totoro sweater!

My very own Totoro sweater! :D

Totoro sweater


I made up my own basic raglan sweater pat­tern and then adapt­ed the knit Totoro chart from this beau­ti­ful mit­ten pat­tern. I had to take out a few rows in the chart because the hdc’s are taller than knit stitches.

Of course I had to do a lev­i­tat­ing shoot for this! (If you had­n’t seen the film My Neigh­bour Totoro, you can catch a glimpse of Totoro fly­ing in this love­ly mon­tage)



I’m mak­ing anoth­er one for my sis­ter, so that will give me a chance to write down and test out the pat­tern for the raglan sweater. One can then incor­po­rate any knit, cro­chet or cross stitch chart, like this owl chart.

Have a hap­py Fri­day and week­end! And hap­py thanks­giv­ing! I’m grate­ful for your vis­it today — thank you for jour­ney­ing with me on my crafty adventures!

’tis the season to be cozy

I made a pair of mit­tens for a friend :D

cozy 1

They’re con­vert­ible! :D

cozy 2

Great for using the phone while outdoors :)

I’m shar­ing my pat­tern here so you can make a pair too if you like, and so I can return to this pat­tern when I need to make anoth­er pair :P

They’re very quick to make, because the yarn is thick. Each took me a cou­ple of hours in front of the TV.

The pat­tern is for the mit­tens only. The but­ter­fly applique is made fol­low­ing this beau­ti­ful pat­tern. I thought they look nice with­out being too flashy with the sub­tle blue/grey/teal tones. The yarn I used for the but­ter­flies is a dis­con­tin­ued sock yarn by Mary Max­im.

I used:

Bulky weight yarn (I used Bernat Alpaca in “Ebony”, it’s very soft)

6.5 mm and 6 mm hook


It fits my hand, which has an 8″ cir­cum­fer­ence at the widest part of my palm (includ­ing thumb)


Mit­ten is cro­cheted in the round, but turn­ing at the end of every round, except when work­ing on the thumb.

Pat­tern is writ­ten for the right mitt. Pat­tern for the left mitt is the same as the right one except for rows 11 and 18, instruc­tion for these rows are in (paren­the­sis).


With larg­er hook, ch 23, sl st in first ch to form a ring, being care­ful not to twist the chain.

Row 1: ch 1 (does not count as a st), sc in each ch around, sl st in first sc, ch 1, turn (23 sc).

Row 2 — 10: sc in each sc around, sl st in first sc, ch 1, turn.

Row 11 (thumb open­ing): sc in first sc, ch 4, skip 4 sc, sc in next sc, sc in each sc around, sl st in first sc, ch 1, turn.

(Left mitt, row 11: sc in each sc until there are 5 sc left in the round, ch 4, skip 4 sc, sc in last sc, sl st in first sc, ch 1, turn.)

Row 12: sc in each sc until 4 ch space, sc in each of the 4 ch, sc in last sc, sl st in first sc, ch 1, turn.

Row 13 — 17: sc in each sc around, sl st in first sc, ch 1, turn.

Row 18 (begin mit­ten top): sc in first sc, sc in each of next 9 sc in the back loop only, sc in next sc, ch 12, sl st in first sc, ch 1, turn.

(Left mitt, row 18: sc in first sc, sc in each of the next 9 sc in the front loop only, sc in next sc, ch 12, sl st in first sc, ch 1, turn.)

Row 19: sc in each of the next 12 ch, sc in each sc across, sl st in first sc, ch 1, turn (23 sc).

Row 20 — 26: sc in each sc around, sl st in first sc, ch 1, turn.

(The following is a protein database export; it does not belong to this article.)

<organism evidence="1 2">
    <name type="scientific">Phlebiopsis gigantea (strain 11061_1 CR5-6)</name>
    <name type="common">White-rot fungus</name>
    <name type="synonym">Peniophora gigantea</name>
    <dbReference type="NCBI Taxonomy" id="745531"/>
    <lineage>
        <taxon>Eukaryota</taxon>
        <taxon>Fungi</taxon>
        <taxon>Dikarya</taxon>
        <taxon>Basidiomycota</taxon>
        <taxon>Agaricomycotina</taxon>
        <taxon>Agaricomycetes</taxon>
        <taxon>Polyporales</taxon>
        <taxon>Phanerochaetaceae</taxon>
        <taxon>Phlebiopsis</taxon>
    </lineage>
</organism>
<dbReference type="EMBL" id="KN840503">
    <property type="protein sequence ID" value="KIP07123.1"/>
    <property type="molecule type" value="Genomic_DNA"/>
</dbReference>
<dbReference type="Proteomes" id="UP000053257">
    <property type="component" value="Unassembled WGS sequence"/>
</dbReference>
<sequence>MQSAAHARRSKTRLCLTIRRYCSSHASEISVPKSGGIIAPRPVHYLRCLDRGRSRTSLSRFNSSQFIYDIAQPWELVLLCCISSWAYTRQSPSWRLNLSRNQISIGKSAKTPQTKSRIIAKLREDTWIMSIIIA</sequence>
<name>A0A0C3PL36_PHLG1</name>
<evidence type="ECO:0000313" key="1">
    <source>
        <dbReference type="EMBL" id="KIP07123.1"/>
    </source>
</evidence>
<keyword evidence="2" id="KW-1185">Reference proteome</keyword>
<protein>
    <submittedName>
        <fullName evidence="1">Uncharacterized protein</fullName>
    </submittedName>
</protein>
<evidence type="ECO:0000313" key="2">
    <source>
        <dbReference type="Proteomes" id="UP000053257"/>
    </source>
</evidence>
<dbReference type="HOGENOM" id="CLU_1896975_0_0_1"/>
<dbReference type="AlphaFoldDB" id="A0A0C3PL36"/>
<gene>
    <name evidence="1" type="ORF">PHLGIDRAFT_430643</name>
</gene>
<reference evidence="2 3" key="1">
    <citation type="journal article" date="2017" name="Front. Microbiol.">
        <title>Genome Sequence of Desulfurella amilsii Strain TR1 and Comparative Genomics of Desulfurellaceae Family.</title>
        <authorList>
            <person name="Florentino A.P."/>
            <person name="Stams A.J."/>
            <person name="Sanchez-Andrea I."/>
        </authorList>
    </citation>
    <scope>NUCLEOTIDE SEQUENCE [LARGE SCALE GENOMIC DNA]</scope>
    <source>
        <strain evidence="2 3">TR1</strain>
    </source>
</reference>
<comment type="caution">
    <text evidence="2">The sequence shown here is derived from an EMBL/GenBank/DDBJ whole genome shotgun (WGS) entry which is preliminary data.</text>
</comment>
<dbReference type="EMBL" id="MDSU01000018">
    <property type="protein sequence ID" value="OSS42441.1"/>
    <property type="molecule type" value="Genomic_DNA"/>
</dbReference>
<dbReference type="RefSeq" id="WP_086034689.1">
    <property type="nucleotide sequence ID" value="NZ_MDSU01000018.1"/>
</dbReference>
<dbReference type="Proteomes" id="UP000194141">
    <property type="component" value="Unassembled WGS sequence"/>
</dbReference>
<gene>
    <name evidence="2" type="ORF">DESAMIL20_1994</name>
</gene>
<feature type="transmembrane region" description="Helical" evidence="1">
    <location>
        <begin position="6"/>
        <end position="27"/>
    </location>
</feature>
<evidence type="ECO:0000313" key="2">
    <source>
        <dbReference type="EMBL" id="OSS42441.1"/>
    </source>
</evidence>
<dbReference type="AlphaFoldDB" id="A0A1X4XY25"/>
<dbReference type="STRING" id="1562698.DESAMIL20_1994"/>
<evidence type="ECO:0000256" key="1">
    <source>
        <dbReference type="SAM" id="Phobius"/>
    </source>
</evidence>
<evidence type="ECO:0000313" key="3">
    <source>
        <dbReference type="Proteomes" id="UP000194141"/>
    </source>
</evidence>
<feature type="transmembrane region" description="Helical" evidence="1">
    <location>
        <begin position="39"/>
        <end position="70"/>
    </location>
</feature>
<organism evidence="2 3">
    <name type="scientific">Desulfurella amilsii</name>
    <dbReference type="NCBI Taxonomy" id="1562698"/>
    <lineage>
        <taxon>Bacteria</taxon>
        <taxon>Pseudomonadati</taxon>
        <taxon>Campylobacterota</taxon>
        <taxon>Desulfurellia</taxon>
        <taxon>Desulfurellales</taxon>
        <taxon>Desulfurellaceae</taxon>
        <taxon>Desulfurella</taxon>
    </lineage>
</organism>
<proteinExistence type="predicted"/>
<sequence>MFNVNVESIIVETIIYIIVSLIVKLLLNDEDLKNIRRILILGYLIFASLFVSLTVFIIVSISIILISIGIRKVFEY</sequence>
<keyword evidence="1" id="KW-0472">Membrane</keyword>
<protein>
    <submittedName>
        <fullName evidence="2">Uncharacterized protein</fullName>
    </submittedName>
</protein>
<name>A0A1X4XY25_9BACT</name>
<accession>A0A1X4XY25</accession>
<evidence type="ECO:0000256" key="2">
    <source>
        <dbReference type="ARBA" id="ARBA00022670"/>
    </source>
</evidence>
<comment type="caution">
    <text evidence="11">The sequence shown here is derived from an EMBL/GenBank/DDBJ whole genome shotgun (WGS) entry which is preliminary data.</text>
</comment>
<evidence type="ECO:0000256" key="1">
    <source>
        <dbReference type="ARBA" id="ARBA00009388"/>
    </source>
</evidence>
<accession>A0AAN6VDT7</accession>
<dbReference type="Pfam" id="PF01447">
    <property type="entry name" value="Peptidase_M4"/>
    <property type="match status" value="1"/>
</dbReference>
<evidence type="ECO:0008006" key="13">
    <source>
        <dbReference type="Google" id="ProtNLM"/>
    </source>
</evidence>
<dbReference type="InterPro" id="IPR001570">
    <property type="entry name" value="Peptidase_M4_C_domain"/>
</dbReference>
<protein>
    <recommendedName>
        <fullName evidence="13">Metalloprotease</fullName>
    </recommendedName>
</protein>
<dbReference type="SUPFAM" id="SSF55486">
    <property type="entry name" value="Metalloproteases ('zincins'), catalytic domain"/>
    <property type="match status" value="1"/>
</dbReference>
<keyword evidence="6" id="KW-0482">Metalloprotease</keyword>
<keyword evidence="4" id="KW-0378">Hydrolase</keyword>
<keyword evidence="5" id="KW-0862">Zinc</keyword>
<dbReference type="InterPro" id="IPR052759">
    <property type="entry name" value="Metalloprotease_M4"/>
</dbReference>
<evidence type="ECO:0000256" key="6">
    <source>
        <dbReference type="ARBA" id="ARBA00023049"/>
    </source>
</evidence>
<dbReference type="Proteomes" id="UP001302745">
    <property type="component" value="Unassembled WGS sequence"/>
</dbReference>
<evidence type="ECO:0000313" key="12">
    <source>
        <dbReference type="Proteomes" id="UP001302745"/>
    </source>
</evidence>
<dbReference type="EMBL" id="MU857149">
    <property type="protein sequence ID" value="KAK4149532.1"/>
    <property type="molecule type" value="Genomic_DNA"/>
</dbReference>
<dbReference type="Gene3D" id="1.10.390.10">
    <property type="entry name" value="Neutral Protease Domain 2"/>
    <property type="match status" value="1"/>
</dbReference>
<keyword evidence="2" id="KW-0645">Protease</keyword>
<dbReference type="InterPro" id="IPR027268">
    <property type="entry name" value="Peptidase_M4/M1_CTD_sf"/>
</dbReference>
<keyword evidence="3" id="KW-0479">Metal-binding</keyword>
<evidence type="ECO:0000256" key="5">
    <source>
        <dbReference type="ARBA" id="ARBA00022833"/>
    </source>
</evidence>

Row 27: sc in first sc, 2 sc tog, *sc in next 4 sc, 2 sc tog*, repeat from * to * around until there are few­er than 4 sc left in round, sc in remain­ing stitch­es, sl st in first sc, ch 1, turn.

Row 28: repeat row 20 (work even)

Row 29: sc in first sc, 2 sc tog, *sc in next 3 sc, 2 sc tog*, repeat from * to * around until there are few­er than 3 sc left in round, sc in remain­ing stitch­es, sl st in first sc, ch 1, turn.

Row 30: sc in first sc, 2 sc tog, *sc in next 2 sc, 2 sc tog*, repeat from * to * around, sc in last 2 sc, sl st in first sc, ch 1, turn.

Row 31: sc in first sc, 2 sc tog around, sl st in first sc. Press mit­ten top flat so that the work­ing loop is in the top right cor­ner. Cro­chet­ing through both lay­ers of work, sl st across the last row of mit­ten top. Fas­ten off.

Reat­tach yarn to the stitch next to the begin­ning ch for mit­ten top.

Next row: ch 1, 2 sc tog, sc in each sc until stitch just before the begin­ning ch for the mit­ten top, 2 sc tog, sc in the remain­ing loop of each sc (the oth­er loop of each sc in this part is attached to the mit­ten top) to end, sl st in first 2 sc tog, ch 1, turn (21 sc).

Next 6 rows: repeat row 20 (work even for 6 rows). (In ret­ro­spect I thought maybe I made this part a bit too tall. Maybe 5 rows are enough.)

Fas­ten off.


Attach yarn to a stitch in thumb opening.

Row 1: ch 1, sc in each sc. When you come across the side of the row on either side of the thumb open­ing, insert hook into the side of the row, draw up a loop, insert hook into next sc, draw up a loop, yo and pull through all loops on hook. There are 8 sc around the thumb. ch 1, do not turn.

Row 2–6: work even for 5 rows.

Row 7: 2 sc tog 4 times. Press thumb flat so that the work­ing loop on hook is on the top right cor­ner of thumb. Work­ing through both lay­ers of thumb, sl st in next 2 sc, fas­ten off.


Attach yarn at the bot­tom of the mitt.

With small­er hook, ch 3, dc in next st, dc in each st around, sl st in top of begin­ning ch 3, fas­ten off.

Weave in all ends.


cozy 3

I hope the pat­tern is clear! If there’s any­thing unclear please feel free to post a com­ment, your question(s) will prob­a­bly be help­ful to oth­ers too!